First is the cover story profiling the new Focus on the Family boss. Read the tag line: “Why Jim Daly doesn’t care whether you know who he is or whom he supports for president.” Say whuh? The organization is returning to its original purpose and calling: Nurturing godly families and helping children. No one says Focus employees will be wearing Che Guevara T-shirts (although the old formal dress code has dropped to “business casual”), but at least they won’t implicitly christen the GOP as “God’s Own Party.” Daly’s own compelling personal saga of alcoholic parents and foster-care abuse gives him empathy for the downtrodden.
June 6, 2011
Let’s say hundreds surround you while cameras snap and fans grovel and journalists bark. You might commit a gaffe. You might say “British” when you meant “American.” We’d all understand. Joe Biden put televisions in our Roosevelt-era homes and Jimmy Carter said “Huber Horatio Hornblower” and President Obama called a senator a “jackass.” It was an “oops” moment. Shrewd leaders immediately correct themselves and throw in self-deprecating humor: “I meant to say ‘American,’ but I was distracted because I can see Russia from my house.”
Take that, Tina Fey!
May 22, 2011
This weekend was the weekend of the un-moment, the weekend of the non-event event, the weekend in which television hosts and writers frazzled themselves over a looming non-incident everyone knew would not occur – and, when it did not happen, bloggers blogged about how a predominantly silent clique should think twice before it fanned the flames of panic again. Never have so many talk-headed so much for so long about something they all knew was nothing.
I speak, of course, of Harold Camping’s prediction that the so-called “rapture” would sweep born-again Christians off the Earth and into the sky on May 21. I write this on May 22 – and I’m totally non-surprised to be here a day after my un-disappointment. What’s more, I preached at my church of mostly born-again Christians this morning. Almost all were there (a few had the sniffles; a couple temporary heathens played hooky; no one was in the clouds). We all knew Brother Camping was the equivalent of the bearded doom-and-gloom guy with the sandwich board in LA’s Griffith Park – or the poor soul who bundled up in winter clothing in August and marched the city streets where I once lived, screaming, “REEEEEPENT! THE LAWD IS COM-ING!” We’re aware of Acts 1:7: “It is not for you to know the times or dates the Father has set by his own authority,” and, like many evangelical Christians, we doubt all this talk of the “pre-tribulation rapture.” We think Left Behind should be left behind.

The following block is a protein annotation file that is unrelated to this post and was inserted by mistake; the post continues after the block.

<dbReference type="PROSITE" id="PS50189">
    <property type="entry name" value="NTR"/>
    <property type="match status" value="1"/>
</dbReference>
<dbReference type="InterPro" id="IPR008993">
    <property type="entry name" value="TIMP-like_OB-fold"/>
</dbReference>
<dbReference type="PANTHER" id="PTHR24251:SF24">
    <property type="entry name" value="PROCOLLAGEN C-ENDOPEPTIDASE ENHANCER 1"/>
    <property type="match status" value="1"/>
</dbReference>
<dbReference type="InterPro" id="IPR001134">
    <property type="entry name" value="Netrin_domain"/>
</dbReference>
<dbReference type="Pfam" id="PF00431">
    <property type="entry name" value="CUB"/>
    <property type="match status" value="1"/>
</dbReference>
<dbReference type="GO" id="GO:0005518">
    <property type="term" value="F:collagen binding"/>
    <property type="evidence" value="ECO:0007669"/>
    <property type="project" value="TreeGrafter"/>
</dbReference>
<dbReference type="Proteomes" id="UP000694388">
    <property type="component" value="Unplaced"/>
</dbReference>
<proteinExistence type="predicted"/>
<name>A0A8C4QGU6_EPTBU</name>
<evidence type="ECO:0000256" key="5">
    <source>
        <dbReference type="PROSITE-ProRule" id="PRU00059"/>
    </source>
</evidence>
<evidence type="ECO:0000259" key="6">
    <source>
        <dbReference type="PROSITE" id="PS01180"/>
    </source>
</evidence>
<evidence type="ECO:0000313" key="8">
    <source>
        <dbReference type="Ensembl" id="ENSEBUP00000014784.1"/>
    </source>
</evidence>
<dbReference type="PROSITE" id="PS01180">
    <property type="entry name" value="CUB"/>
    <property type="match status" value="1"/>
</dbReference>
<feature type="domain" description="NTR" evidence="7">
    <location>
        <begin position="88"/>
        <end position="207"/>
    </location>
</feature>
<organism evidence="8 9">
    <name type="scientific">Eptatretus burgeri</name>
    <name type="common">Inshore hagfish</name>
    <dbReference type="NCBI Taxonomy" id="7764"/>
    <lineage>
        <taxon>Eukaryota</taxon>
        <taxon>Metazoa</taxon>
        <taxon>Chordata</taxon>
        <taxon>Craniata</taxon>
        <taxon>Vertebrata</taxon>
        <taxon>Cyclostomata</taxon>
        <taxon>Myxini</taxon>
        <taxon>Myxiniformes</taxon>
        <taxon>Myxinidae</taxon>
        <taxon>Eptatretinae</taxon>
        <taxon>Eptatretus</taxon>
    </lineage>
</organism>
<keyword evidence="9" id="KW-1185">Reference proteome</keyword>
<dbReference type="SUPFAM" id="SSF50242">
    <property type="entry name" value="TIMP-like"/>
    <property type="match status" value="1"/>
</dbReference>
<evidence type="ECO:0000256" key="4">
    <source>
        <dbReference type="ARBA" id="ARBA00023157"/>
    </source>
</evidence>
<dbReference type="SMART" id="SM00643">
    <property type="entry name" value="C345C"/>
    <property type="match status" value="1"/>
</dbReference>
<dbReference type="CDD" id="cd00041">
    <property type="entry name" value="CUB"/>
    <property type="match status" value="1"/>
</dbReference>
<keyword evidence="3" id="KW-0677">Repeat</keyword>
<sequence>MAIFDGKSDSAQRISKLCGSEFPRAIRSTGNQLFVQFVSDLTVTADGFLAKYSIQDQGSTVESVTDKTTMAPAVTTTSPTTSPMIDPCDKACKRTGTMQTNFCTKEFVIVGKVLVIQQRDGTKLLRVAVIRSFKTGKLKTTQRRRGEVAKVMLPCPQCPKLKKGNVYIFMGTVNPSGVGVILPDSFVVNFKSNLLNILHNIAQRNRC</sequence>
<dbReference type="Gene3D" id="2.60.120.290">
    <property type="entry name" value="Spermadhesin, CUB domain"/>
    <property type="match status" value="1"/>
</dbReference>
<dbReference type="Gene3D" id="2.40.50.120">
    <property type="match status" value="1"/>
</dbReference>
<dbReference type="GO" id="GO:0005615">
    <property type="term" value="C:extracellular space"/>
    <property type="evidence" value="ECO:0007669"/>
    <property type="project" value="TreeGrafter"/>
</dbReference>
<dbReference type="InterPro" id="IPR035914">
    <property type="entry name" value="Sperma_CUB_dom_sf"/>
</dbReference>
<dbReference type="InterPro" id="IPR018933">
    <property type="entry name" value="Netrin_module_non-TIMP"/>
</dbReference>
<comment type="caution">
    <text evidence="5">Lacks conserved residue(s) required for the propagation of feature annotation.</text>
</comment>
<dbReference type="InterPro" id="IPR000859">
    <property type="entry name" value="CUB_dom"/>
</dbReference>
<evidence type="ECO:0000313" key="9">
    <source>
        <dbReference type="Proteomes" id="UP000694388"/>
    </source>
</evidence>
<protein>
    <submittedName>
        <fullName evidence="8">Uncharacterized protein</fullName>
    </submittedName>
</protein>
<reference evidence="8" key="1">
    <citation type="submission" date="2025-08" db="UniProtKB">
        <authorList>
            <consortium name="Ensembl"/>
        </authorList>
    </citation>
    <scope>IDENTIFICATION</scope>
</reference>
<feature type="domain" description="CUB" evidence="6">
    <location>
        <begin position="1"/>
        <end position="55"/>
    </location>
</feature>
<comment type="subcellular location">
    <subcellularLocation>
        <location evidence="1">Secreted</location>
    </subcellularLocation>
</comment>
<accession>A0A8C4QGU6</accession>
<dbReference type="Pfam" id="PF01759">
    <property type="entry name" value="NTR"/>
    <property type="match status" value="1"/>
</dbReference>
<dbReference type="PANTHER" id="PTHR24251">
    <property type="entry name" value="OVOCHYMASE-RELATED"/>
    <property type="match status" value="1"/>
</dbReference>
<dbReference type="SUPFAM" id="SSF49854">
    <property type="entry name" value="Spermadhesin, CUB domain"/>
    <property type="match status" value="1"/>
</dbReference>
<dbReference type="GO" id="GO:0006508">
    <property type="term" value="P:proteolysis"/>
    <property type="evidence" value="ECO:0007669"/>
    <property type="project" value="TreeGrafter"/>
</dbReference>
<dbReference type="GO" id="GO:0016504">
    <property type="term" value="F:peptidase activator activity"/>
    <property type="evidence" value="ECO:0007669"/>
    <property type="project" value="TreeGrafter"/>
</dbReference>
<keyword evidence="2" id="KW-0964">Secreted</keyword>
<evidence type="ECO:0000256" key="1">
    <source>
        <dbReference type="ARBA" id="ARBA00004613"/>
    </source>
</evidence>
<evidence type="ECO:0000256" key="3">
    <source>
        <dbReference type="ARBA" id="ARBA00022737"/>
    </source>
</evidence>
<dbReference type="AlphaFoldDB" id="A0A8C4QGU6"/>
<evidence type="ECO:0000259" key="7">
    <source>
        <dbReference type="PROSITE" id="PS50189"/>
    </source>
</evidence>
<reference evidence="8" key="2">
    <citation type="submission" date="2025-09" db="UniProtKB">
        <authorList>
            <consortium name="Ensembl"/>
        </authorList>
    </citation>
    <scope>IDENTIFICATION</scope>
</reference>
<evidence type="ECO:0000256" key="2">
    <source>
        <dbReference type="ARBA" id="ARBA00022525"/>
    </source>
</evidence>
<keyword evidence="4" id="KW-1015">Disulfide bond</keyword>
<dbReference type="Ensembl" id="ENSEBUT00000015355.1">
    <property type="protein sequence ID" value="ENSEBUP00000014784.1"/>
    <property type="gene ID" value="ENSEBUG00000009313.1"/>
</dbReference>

March 23, 2011
The title of Jessica Mokrzycki March 3rd “Ascending The Hills” blog has my head spinning: “Lose Your Religion and Find God.” She quotes Thomas Merton, the late Trappist monk, who says contemplative prayer is not escape but engagement. I’d love to plow that theme, but I’m riveted on the title. I can’t escape. It’s captured me. It’s the scalpel clearing my cataracts. I now see the gulf between living Christianity and mildewed Churchianity.
July 31, 2010
Try prying the lid off the mind of the enlightened and open-minded. Discover their pitch-black darkness while they spray clichés like squid’s ink.
July 15, 2010
Alan Simpson sees the acid running in our culture’s veins: “No one forgives anyone for anything anymore. People get angry just for disagreeing with them.” He tossed in AA wisdom during a Newsweek interview in April: “If you can’t forgive a person, it’s like letting them live in your head rent-free.”